Emergency Managers Warned of Terror Risk

GIS technology helps Georgia city control mosquitoes.

by News Staff / December 31, 2008

U.S. Not Respectful of Terrorism Risk

Kansas City, Kan. - The U.S. has become complacent since 9/11 and lacks a healthy respect for the risk of terrorism, according to Gordon Graham, at the 56th International Association of Emergency Managers Conference on Nov. 18, 2008.

Graham, a 33-year veteran of law enforcement, an attorney and an internationally recognized authority on risk management, cited recent attempts by homegrown al Qaeda cells. One group aimed to kill members of the U.S. military at Fort Dix, N.J., by way of pizza delivery. Another group had job applications for police departments in Oakland, Calif., and Philadelphia.

"You [must] have a healthy respect for the dangers you face," Graham said. "We're not respectful of risk; we've fallen into complacency with regard to terrorism."

Graham suggested testing employees daily. He said employees should know their critical roles before a disaster. "When a disaster occurs, most don't know [their core roles] until after the fact," he said. "Training has to be constant and rigorous. Every day is a training day."

- Jim McKay, Justice and Public Safety Editor


GIS Tracks West Nile Virus

Valdosta, Ga. - Mayors and other local officials learned how to eradicate mosquitoes and track West Nile virus during a session at the 2008 Congress of Cities and Exposition in November. John Whitehead, Valdosta deputy city manager of operations, was on hand to discuss the city's Mosquito Population Control Program.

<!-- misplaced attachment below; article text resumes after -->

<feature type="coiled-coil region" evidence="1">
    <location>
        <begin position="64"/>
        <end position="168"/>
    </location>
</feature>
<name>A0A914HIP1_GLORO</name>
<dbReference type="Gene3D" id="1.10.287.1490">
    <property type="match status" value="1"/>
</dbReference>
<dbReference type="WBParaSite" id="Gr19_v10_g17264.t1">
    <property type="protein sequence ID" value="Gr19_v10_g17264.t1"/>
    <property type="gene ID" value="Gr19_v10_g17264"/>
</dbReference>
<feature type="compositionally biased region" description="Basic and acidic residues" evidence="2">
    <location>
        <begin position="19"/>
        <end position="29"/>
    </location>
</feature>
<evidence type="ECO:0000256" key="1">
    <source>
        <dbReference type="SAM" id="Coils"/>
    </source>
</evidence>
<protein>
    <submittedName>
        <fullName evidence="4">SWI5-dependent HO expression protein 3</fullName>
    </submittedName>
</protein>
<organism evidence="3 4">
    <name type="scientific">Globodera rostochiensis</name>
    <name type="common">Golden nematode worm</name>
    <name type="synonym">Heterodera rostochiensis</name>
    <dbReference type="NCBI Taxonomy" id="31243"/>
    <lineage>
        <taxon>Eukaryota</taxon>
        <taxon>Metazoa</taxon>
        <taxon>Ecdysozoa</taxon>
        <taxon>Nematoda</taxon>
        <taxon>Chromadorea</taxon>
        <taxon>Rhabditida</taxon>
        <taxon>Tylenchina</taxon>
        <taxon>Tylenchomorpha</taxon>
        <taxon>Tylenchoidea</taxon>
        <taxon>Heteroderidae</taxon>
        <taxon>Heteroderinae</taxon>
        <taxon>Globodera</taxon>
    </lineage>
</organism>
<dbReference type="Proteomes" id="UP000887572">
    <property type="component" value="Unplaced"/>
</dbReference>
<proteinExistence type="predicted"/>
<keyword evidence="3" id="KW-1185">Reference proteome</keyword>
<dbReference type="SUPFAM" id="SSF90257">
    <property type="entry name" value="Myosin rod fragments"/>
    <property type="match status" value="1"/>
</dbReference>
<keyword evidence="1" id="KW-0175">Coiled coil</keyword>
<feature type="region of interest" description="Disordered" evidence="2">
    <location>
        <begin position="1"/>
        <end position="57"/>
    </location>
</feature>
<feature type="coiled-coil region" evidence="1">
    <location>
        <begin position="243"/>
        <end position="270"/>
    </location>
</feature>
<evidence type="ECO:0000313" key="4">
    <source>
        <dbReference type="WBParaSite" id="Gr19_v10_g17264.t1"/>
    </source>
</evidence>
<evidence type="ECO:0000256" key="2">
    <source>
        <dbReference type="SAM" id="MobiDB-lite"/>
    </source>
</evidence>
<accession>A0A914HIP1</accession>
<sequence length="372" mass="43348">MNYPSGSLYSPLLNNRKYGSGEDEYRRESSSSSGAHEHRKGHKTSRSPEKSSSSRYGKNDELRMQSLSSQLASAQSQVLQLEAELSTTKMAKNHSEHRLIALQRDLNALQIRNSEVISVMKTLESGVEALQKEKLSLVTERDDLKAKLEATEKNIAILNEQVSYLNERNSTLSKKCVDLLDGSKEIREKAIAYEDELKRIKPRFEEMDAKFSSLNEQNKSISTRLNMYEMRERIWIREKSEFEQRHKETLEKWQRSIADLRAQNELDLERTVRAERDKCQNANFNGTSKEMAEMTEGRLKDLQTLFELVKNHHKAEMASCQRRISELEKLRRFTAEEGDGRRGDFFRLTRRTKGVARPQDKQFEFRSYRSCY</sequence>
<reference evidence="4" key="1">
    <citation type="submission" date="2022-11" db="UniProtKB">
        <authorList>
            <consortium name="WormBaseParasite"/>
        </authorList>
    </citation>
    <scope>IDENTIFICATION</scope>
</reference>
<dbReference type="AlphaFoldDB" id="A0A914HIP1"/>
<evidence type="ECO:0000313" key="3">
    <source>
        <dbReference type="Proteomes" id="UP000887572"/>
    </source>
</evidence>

The program records data from about 35 mosquito traps within city limits. Students from Valdosta State University collect the mosquitoes each week to count, type and test them for West Nile virus. The data is then entered into a GIS tool that directs Whitehead where to spray for mosquitoes.

The entire city used to be sprayed until 2001 when a local child contracted the virus, which drove the creation of the GIS tool. Now, spraying only targeted areas saves the city roughly $70,000 annually. The GIS and spraying program currently costs $30,000 per year. Reductions in labor, overtime pay, and chemical and vehicle expenses produced the savings, said Whitehead.

- Andy Opsahl, Features Editor


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